Ritz-Carlton edged out Peninsula as the most prestigious luxury brand hotel, in the 2006 Luxury Brand Status Index survey of Luxury Hotels conducted by the New York City-based Luxury Institute.
Small Luxury Hotels of the World placed a strong third despite its low awareness, tied with Four Seasons. The Luxury Institute surveyed a nationally representative sample of more than 500 households with a minimum of $200,000 in gross annual income and a minimum net worth of $750,000 (including home equity).
Wealthy customers rated 19 of the leading Luxury Hotels brands based on their perceptions of critical brand reputation metrics. These brands included (alphabetical order): Crillon, Fairmont, Four Seasons, Inter-Continental, Le Meridien, Leading Hotels of the World, Loews, Mandarin Oriental, Orient Express, Park Hyatt, Peninsula, Regent, Ritz-Carlton, RockResorts, Rosewood, Small Luxury Hotels of the World, St. Regis, W Hotels, and Waldorf Astoria Collection.
"According to our survey of wealthy consumers, the Luxury Hotel industry is the category that delivers the best product, the best customer service, and is the innovative and most trusted of any luxury category," said Milton Pedraza, CEO of the Luxury Institute. "To be perceived by the discerning wealthy as the most prestigious brand in the most competitive of luxury categories a brand must earn its stripes continuously."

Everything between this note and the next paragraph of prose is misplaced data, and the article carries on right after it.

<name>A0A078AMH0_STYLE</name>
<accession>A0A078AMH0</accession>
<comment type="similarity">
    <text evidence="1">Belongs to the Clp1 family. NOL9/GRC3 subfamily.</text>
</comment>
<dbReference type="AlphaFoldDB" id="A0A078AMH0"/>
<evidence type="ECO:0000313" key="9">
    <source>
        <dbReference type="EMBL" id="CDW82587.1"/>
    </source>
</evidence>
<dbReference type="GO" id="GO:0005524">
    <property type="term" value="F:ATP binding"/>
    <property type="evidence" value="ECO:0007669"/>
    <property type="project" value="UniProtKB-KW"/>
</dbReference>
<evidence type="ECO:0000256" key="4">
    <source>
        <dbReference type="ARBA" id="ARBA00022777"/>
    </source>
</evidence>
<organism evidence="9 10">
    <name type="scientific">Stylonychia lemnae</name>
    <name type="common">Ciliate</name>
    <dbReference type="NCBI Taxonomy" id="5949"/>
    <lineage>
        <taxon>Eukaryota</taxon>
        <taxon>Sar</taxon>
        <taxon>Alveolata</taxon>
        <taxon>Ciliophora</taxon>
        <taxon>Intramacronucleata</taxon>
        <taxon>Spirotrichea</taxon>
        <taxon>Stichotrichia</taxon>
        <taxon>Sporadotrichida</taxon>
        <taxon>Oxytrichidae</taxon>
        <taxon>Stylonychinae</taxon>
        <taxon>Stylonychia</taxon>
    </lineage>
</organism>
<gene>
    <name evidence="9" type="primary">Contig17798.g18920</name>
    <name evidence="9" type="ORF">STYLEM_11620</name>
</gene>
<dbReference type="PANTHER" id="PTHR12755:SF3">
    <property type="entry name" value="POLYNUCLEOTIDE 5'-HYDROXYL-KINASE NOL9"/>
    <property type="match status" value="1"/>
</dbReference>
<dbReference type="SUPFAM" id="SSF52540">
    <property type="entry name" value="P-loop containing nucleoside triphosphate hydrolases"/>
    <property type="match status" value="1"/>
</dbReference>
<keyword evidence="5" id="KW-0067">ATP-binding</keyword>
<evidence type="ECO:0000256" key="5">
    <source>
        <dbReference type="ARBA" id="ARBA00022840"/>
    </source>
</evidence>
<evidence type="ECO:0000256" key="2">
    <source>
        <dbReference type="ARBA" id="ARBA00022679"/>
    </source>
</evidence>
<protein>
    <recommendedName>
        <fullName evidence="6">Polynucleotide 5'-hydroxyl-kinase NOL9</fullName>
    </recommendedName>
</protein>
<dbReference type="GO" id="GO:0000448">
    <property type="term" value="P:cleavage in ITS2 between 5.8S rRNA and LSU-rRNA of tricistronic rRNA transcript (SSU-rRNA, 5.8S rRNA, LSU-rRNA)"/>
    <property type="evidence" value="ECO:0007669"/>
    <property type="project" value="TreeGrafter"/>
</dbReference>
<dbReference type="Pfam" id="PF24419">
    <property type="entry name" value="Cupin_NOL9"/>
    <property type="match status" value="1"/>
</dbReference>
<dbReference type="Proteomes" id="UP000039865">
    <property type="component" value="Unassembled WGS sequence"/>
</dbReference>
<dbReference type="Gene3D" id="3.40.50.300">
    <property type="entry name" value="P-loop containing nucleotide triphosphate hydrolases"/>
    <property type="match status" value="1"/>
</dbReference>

Just like in the Olympics, Ritz-Carlton edged out the toughest of competitors, Peninsula, in a category of truly exceptional brands. This was the second consecutive year that Ritz-Carlton was rated best in its category by wealthy consumers. In this year's survey, Ritz was rated highest in superior quality and in making the customer feel special across the customer experience.
"At a time when many brands claim to offer their customers luxury, it is very gratifying to see that the truly discerning and sophisticated traveler rates The Ritz-Carlton brand as their number one choice. They recognize that true luxury is, first and foremost, about exceptional levels of guest service, being delivered each and every time, by our ladies and gentlemen around the world," said Simon F. Cooper, president and chief operating officer.
"In today's transparent marketing world, shareholders no longer own the brand," said Pedraza. "Customers and prospects own the brand. Shareholders only own the bricks and mortar. Our uniquely objective and independent surveys are designed to help luxury firms to measure performance directly from the voice of the wealthy consumer. Truly customer-centric luxury hotel executives will listen and adapt." www.luxuryinstitute.com†